If he were alive, would MP have allowed these tales to be told?
I don’t think he would have been doing backflips over it, put it that way. He barely tolerated me doing it first time around. And the characters I tracked down for the book were largely the keepers of his secrets, so even though Michael died three years ago some of them still lived by his Omerta. They knew Michael wouldn’t want them talking so they didn’t. The real story of Michael and Owl Chapman’s infamous road trip to Phillip Island in 1977 will never be told. Owl made that pretty clear to me in the Sunset car park late one afternoon.
The first story is both tragic and hilarious, can you tell us any more of that anecdote?
A couple of years before he died, Michael and his mum went back to the old boarding house in Brisbane where she was assaulted and Michael conceived. The house is abandoned but still standing. Michael had of course known about his origins since he was a teenager but it never seemed to be a source of darkness for him. On the contrary. He wasn’t happy when Mrs. P let the secret out for the original book, but when he had a DNA test a couple of years before he died and the results came back that his father was of Italian origin, he turned to his Mum and chuckled and asked her to cook him some spaghetti.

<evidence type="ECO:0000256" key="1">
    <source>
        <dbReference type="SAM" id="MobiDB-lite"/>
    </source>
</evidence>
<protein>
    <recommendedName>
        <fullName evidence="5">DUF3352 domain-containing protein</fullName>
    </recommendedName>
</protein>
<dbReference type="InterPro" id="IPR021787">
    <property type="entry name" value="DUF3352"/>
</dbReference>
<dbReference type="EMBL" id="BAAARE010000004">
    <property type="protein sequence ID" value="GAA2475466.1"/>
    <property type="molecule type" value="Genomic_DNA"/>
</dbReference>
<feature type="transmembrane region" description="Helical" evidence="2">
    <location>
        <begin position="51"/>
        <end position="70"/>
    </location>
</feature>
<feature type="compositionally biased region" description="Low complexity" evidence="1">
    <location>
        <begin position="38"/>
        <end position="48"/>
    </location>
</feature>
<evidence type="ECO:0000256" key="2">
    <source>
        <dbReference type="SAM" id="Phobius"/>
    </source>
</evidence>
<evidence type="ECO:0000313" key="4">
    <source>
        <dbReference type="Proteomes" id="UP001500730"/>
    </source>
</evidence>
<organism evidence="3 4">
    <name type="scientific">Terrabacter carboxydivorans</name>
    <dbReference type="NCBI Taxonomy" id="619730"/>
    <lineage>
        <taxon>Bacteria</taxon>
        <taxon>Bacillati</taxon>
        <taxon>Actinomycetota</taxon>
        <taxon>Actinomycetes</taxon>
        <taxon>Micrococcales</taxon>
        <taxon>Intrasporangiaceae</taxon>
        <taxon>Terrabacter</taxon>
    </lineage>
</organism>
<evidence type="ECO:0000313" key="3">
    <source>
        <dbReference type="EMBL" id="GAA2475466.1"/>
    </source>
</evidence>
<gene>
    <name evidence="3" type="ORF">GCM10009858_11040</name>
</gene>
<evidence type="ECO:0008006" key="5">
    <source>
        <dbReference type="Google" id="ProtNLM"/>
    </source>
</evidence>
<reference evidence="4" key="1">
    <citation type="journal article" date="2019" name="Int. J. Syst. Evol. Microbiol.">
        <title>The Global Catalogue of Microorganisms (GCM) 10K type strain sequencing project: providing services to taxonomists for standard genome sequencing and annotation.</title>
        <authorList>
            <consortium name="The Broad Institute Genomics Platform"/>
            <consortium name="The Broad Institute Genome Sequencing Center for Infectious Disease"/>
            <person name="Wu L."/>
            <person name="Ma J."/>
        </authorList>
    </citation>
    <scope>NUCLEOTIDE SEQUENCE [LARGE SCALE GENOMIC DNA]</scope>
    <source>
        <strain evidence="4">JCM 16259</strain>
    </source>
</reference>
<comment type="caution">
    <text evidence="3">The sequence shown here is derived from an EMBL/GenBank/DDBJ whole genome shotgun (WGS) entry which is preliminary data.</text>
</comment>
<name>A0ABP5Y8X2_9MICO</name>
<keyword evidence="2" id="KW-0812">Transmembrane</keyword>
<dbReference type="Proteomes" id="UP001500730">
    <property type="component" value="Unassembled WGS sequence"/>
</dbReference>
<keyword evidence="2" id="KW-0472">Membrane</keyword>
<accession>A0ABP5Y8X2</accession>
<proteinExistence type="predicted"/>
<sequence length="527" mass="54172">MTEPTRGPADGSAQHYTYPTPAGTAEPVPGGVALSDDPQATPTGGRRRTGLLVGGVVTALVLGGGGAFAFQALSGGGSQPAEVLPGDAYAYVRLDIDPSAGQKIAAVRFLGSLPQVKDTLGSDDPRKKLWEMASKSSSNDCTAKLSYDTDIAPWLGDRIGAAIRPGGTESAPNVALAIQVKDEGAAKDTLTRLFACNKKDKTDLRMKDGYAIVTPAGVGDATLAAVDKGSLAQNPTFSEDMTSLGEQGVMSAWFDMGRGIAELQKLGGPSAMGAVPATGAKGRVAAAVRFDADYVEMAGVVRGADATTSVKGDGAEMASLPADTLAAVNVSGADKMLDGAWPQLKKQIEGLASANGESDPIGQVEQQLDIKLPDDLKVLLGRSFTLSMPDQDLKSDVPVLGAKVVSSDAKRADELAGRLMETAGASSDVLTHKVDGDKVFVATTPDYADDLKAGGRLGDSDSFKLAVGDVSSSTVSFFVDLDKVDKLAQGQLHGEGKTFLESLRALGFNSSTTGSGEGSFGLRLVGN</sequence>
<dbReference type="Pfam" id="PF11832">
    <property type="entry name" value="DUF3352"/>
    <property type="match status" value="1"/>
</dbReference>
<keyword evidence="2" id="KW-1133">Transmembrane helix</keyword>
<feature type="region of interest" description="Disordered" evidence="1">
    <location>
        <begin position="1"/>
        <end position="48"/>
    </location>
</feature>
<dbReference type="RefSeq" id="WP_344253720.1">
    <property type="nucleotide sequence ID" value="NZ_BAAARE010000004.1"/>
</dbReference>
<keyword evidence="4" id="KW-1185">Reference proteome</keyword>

If one thing shines through in this new book it’s Michael’s wicked, dark sense of humour, something only his close friends and family ever saw.
There are a few Rashomon moments, accounts that differ between story tellers. What were your thoughts when first made aware of this?
I know, there were a couple of accounts that clearly seemed to have happened on neighbouring planets, but I loved that. It speaks about the nature of memory, how it’s edited and what bits hit the floor and what bits stick, and what bits are spliced in at a later date. And Michael was a fantastic study in living mythology. He was so deliberately absent from even the most key moments of his life, that those around him could fill that vacuum as they pleased and so you end up with all these colourful and often conflicting accounts and this wild, wild mythology.